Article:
President Obama's State of the Union? Hyper-Regulated

President Obama's State of the Union? Hyper-Regulated

January 24, 2012
Originally published in Forbes

The 2012 State of the Union Address ought to address the Mistakes of the Union when it comes to over-regulation of competitive free enterprise.

It also ought to forswear divisive attacks on job creators, like the dig at CEO salaries at the very top of the White House State of the Union page.

Speaking of over-regulation, almost exactly a year ago, President Obama issued an executive order to streamline federal regulations by a fraction of a percent.

Then, the President’s much hyped September jobs speech to a joint congressional session somehow failed to propose reining in the National Labor Relations Board’s dictates over manufacturing plant siting; nor did it stress fast-tracking private energy infrastructure building and access to safe, efficient extraction. Nor did it scale down various Environmental Protection Agency “maximum technology” standards for utilities, cement plants and industrial boilers (like those in hospitals and factories).

The president isn’t likely to propose rollbacks of the Dodd-Frank financial regulations, for which the issuing agencies have missed most deadlines.

Basically, the President cannot be expected to pledge to roll back government in any way whatsoever tonight, a stance that helps account for the state of our union. Even the easy targets like the Federal Communications Commission’s Internet “net neutrality” regulations, opposed in bipartisan fashion and never authorized by Congress, are safe.

At least the administration says it won’t regulate farm dust or something.

The January 24, 2012 State of the Union Address will highlight manufacturing—but not in the ways that involve stepping out of manufacturers’ way. There’ll be something about fairness and equality, and about rewarding hard work–but in ways that involve spending and redistribution rather than fostering the conditions of liberty so all may pursue them.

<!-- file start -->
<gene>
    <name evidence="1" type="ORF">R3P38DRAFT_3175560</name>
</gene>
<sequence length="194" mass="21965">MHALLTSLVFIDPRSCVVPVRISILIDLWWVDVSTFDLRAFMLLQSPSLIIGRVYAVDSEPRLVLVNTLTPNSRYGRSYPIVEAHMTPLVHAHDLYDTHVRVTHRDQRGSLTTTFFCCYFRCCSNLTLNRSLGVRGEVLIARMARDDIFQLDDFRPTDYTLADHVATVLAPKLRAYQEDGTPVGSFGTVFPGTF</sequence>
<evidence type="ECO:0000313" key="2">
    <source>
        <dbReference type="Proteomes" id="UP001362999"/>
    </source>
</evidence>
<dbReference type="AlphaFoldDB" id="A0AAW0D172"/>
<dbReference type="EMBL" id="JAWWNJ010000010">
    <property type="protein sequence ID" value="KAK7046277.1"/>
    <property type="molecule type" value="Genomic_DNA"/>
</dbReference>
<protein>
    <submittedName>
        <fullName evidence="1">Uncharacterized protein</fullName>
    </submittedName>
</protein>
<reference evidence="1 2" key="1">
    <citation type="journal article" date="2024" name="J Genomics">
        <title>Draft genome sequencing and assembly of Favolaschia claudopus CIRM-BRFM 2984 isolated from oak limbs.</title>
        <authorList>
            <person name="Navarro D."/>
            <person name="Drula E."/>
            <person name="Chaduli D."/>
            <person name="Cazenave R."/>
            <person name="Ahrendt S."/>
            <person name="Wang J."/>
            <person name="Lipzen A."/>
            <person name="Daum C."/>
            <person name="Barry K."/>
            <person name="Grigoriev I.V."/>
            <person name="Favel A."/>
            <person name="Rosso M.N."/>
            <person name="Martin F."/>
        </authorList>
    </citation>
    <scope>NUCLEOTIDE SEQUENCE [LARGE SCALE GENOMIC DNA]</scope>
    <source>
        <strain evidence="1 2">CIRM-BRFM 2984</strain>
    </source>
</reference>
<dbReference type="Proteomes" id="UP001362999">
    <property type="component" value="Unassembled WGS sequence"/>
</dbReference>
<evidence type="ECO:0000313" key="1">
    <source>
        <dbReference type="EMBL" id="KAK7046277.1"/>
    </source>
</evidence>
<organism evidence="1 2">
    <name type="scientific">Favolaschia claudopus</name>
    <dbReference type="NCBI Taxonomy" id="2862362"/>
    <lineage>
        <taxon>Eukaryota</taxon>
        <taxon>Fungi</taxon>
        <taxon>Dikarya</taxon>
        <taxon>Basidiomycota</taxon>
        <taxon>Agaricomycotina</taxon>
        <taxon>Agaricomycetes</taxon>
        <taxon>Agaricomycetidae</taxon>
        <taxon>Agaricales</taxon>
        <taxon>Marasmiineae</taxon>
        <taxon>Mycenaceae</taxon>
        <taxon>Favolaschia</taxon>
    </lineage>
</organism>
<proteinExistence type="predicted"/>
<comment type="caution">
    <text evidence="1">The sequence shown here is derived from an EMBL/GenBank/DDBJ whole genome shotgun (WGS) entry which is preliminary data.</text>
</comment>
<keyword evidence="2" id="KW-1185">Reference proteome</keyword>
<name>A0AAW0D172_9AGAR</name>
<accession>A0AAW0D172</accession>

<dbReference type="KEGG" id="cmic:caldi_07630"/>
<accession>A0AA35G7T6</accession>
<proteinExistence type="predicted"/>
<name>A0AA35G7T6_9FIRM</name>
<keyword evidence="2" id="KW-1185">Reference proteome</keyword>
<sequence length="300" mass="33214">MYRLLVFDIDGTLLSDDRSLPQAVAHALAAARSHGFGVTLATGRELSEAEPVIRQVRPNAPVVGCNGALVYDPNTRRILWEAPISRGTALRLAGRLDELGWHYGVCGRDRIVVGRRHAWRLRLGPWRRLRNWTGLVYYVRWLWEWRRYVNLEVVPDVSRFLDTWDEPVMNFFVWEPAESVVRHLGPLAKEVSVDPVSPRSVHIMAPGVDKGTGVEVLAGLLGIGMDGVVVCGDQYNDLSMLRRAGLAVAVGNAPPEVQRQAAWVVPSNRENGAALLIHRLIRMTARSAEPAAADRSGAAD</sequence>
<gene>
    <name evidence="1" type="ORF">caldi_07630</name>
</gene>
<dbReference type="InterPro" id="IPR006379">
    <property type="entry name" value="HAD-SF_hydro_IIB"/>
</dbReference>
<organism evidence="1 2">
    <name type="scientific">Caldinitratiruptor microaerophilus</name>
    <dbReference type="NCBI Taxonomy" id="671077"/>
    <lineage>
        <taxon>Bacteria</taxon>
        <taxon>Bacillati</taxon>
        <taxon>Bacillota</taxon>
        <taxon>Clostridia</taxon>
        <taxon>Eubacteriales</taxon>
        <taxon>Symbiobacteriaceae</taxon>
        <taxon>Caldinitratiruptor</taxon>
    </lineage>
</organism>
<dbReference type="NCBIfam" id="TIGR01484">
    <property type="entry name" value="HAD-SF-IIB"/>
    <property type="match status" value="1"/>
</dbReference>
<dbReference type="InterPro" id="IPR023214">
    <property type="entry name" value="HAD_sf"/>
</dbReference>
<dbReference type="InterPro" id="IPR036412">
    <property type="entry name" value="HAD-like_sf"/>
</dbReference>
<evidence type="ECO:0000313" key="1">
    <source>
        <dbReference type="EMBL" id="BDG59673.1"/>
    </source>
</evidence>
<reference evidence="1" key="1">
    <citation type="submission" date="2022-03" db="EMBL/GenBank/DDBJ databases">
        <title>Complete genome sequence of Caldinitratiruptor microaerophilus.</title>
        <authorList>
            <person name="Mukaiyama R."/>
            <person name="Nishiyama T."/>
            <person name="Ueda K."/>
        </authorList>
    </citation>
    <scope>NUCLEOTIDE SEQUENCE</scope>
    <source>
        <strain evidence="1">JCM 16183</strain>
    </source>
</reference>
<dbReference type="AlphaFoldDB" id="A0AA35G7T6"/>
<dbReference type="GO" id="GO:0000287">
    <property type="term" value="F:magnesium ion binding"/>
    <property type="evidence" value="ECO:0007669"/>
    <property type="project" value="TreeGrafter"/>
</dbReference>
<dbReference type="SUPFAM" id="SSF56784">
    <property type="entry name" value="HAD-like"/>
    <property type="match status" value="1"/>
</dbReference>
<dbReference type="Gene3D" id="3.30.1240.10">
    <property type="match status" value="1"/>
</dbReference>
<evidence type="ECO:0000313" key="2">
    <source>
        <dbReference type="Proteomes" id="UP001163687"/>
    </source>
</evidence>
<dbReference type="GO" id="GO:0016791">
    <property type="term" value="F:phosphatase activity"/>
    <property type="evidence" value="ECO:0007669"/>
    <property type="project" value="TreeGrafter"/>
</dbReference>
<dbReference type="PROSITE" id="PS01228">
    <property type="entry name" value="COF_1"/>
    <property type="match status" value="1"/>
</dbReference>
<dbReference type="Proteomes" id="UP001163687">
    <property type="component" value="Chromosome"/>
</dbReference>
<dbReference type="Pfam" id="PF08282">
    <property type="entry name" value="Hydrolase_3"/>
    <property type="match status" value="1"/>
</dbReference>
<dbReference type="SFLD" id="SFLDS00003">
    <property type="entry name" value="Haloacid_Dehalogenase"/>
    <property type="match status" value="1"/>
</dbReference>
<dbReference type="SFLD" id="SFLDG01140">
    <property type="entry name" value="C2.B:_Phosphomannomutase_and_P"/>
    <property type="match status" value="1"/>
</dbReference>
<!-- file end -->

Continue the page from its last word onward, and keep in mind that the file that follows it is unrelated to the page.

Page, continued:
Incredibly, Obama is expected to talk about domestic energy efficiency; words fail me on that one, except “Keystone,” and “Solyndra.”

The titanic federal budget the President will emphasize is only, as my colleague and CEI general counsel Sam Kazman expressed it, the tip of the costberg.

Most costly government activity is “off budget,”  and involves regulation, regulation, and more regulation.  Of everything—health, safety, environment, energy, infrastructure, retirement, finance; virtually all economic affairs.

Regulatory activity remains at the same high level as before last year’s executive order calling for relief.

For starters, the Federal Register just ended 2011 at a record-high 82,351 pages, compared to 2010’s 81,405. That’ll come down a bit due to corrections, but not much.

The new, obscure but important, Unified Agenda of federal regulations was due in October 2011, but alas, only became available January 20.

The Unified Agenda is our snapshot of the federal regulatory pipeline, detailing proposed and final rules on which federal agencies expect to act, plus rules recently completed.